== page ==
3. Inspect for evidence of vaginal prolapse (a bulge visible protruding from the vagina).  Asking the patient to cough as you inspect can exacerbate the lump and help confirm the presence of prolapse.

  • Inspect the vulva.

Vaginal examination

Warn the patient you are going to examine the vagina and ask if they’re still happy for you to do so.

Entering the vagina

1. Lubricate the gloved index and middle fingers on your dominant hand

2. Carefully separate the labia using the thumb and index finger of your non-dominant hand

3. Gently insert the gloved index and middle finger of your dominant hand into the vagina

4. Enter the vagina with your palm facing laterally and then rotate 90 degrees so that it is facing upwards

  • Lubricate gloved fingers.

Vagina, Cervix and Fornices

Assess the vagina

Palpate the walls of the vagina for any irregularities or masses.

 

Assess the cervix

  • Position 
  • Consistency (hard/soft)
  • Os (open/closed)
  • Cervical excitation – severe pain on palpation of the cervix (may suggest pelvic inflammatory disease)

 

Assess the fornices 

Gently palpate the fornices either side of the cervix for any masses.

  • Assess the vagina and cervix.

Uterus

Palpate the uterus

1. Place your non-dominant hand 4cm above the pubis symphysis

2. Place your dominant hand’s fingers into the posterior fornix

3. Push upwards with the internal fingers whilst simultaneously palpating the lower abdomen with your non-dominant hand. You should be able to feel the uterus between your hands. You should then assess the various characteristics of the uterus that are shown below.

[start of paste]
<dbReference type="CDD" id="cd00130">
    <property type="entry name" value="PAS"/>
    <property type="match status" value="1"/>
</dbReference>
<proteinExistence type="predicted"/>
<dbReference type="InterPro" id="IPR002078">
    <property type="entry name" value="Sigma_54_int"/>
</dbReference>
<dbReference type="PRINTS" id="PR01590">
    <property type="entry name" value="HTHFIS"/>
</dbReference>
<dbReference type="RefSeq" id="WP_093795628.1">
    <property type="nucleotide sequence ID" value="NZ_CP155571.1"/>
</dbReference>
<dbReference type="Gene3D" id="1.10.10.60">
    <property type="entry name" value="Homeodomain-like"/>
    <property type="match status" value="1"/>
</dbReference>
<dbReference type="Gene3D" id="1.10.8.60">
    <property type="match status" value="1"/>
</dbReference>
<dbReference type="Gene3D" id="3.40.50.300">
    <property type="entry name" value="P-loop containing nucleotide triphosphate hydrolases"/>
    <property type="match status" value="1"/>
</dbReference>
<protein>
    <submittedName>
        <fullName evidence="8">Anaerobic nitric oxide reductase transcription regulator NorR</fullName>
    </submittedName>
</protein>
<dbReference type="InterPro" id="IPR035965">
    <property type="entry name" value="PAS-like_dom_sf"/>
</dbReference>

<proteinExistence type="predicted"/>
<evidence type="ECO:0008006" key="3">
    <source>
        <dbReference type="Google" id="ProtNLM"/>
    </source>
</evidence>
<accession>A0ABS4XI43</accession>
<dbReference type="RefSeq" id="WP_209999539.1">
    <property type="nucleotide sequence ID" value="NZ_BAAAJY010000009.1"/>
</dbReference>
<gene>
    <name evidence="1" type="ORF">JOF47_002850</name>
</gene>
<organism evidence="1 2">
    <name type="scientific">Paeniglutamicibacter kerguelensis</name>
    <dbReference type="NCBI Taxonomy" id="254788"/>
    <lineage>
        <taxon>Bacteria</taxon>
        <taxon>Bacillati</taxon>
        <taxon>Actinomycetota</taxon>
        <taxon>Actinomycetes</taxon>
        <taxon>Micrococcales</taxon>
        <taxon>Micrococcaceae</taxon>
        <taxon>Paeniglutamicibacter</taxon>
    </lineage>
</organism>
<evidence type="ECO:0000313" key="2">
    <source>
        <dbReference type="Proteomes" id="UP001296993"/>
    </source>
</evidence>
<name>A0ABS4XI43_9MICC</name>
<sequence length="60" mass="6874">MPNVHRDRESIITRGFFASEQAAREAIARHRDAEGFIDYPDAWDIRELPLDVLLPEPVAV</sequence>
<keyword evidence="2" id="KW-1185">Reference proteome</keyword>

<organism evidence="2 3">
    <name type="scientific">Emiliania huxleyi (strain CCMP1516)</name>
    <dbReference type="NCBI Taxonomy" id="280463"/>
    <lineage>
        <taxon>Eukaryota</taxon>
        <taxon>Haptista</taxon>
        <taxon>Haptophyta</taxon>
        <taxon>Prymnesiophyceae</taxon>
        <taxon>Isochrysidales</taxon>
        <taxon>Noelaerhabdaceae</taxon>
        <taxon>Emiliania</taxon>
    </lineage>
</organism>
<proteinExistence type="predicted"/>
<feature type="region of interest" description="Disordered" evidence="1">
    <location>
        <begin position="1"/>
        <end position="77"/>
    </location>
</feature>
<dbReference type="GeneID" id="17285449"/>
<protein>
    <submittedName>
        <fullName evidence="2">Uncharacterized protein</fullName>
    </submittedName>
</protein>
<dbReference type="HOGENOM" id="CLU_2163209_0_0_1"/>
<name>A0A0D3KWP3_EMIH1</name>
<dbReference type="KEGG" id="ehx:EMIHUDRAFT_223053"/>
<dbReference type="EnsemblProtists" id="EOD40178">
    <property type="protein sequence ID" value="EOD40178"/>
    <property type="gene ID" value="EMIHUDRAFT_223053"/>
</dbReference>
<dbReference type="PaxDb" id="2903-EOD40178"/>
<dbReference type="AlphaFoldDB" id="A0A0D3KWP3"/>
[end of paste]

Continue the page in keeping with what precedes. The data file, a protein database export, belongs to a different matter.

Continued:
Assess the uterus

  • Size – approximately orange sized in an average female
  • Shape – may be distorted by masses such as fibroids
  • Position  – anteverted vs retroverted
  • Surface characteristics – smooth vs nodular
  • Note any tenderness during palpation
  • Palpate and assess the uterus bimanually.

 

Ovaries and uterine tubes

Assess the adnexa

1. Place your internal fingers into the left lateral fornix

2. Place your external fingers onto the left iliac fossa

3. Perform deep palpation of the left iliac fossa whilst moving your internal fingers upwards and laterally (towards the left)

4. Feel for any palpable masses, noting their size and shape (e.g. ovarian cyst/ovarian tumour/fibroid)

5. Repeat adnexal assessment on the opposite side

  • Palpate the right adnexa.

To complete the examination…

  • Withdraw your fingers – inspect the glove for blood or abnormal discharge
  • Re-cover the patient – allow the patient time to re-dress in private
  • Thank the patient
  • Dispose of equipment into a clinical waste bin
  • Wash hands
  • Withdraw fingers and inspect for discharge or blood.

Summarise findings

“On examination of Mrs Smith, a 29-year-old female, the abdomen was soft and non-tender. There were no abnormalities noted on inspection of the vagina. Vaginal examination was unremarkable, with no tenderness or masses noted. The uterus was retroverted and normal in size and shape. No masses were noted in the adnexa. These findings are consistent with a normal vaginal examination.”.

 

Suggest further assessments and investigations


REVIEWED BY

Mr Isaac Magani

Consultant Obstetrician